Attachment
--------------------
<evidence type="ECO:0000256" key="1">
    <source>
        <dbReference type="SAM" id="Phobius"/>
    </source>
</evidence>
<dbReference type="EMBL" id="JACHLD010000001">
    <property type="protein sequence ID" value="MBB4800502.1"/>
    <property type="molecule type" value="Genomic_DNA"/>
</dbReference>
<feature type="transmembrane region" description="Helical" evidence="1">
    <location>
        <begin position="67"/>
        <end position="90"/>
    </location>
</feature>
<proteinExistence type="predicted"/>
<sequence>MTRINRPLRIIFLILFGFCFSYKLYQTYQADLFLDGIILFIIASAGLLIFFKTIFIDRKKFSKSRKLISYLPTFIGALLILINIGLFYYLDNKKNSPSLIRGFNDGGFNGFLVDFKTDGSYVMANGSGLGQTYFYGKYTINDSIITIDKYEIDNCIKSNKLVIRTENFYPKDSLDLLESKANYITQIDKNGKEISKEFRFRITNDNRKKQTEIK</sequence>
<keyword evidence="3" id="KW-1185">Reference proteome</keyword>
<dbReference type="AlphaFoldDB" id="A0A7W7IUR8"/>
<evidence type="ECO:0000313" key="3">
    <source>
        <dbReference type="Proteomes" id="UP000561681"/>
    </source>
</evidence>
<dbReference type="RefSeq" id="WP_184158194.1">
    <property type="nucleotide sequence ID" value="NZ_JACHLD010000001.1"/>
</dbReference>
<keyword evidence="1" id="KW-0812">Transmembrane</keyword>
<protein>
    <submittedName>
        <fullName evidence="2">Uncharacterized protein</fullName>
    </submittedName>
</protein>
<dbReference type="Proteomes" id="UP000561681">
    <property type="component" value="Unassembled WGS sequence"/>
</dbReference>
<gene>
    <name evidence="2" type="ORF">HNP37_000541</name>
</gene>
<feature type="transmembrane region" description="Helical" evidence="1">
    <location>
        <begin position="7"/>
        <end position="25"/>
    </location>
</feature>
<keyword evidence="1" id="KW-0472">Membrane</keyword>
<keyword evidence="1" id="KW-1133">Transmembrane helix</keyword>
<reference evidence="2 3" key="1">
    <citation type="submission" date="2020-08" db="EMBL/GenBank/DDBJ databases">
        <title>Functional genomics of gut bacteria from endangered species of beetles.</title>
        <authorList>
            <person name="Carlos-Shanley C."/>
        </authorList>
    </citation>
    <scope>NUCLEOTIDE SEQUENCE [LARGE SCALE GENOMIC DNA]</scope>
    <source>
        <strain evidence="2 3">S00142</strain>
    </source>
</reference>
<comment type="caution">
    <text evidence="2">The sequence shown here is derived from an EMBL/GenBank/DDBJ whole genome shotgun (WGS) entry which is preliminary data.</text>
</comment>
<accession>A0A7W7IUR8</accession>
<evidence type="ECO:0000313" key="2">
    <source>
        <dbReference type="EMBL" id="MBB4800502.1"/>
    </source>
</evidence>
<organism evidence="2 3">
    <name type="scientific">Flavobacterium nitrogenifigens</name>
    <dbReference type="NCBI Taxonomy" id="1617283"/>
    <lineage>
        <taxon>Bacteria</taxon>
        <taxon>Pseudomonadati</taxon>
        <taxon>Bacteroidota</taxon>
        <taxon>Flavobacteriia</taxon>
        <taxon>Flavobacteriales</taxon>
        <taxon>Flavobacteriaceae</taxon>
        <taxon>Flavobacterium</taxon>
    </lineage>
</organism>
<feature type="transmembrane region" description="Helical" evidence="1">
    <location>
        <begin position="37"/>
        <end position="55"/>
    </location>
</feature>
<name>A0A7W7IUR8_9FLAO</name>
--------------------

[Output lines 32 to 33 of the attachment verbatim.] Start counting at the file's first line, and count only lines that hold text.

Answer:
    </submittedName>
</protein>